Towards night, I fixed upon a proper place, under a rock, and marked out a semicircle for my encampment ; which I resolved to strengthen with a work, wall, or fortification, made of double piles, lined within with cables, and without with turf.
First published on 25 April 1719, the book is considered to be a classic and a forerunner of the modern English novel, which explains why snippets or entire passages are cited in English grammar/language books for Italian high school students and why I end up translating this into Italian for private students. But I'm stumped here.
There are a number of things which I find puzzling; the first being the singular noun a work, it is tempting to say that it must refer to a job, or a task but how does one strengthen a task?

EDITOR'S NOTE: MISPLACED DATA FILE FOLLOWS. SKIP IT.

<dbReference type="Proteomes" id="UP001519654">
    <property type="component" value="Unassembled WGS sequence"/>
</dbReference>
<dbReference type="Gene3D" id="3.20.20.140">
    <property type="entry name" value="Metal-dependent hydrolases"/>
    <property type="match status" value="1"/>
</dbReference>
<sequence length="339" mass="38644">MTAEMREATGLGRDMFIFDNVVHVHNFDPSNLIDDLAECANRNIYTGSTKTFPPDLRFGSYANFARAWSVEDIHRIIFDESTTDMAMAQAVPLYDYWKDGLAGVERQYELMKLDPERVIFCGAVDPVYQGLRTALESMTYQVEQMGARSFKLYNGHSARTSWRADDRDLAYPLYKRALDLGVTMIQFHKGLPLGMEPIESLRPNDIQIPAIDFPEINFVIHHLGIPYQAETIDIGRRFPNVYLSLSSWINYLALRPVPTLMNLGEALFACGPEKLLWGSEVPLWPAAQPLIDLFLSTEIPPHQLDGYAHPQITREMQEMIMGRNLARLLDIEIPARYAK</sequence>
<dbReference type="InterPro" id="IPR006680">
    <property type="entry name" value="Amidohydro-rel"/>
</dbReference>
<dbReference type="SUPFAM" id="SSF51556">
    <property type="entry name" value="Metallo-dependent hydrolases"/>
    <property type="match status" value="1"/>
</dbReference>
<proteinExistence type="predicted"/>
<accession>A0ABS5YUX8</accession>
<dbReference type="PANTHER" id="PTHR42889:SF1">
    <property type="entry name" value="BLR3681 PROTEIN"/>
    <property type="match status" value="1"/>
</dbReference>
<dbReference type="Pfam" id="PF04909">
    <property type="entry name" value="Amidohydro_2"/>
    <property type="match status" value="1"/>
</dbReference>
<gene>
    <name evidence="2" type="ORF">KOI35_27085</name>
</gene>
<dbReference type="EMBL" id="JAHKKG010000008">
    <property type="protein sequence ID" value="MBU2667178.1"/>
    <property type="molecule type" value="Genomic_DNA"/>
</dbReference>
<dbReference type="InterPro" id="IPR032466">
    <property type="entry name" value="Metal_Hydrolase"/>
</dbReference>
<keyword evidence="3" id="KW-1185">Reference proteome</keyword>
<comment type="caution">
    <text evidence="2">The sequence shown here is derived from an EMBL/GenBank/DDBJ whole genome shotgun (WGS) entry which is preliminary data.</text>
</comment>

Oxford Dictionaries provides a solution in its sixth definition
6 usually (works) Military
[count noun] A defensive structure.
Therefore, when Crusoe talked about a work he must have been referring to a type of small fort. Is that correct?
My next perplexity is the phrase “lined within with cables”. Does it mean the walls were lined inside with cables?
Finally, that strange expression “without with turf”. This seems to be an oxymoron, the walls of Robinson Crusoe's shelter were wadded with cables and without turf? Or were the walls covered with clumps of turf?
What did/does "without with" mean?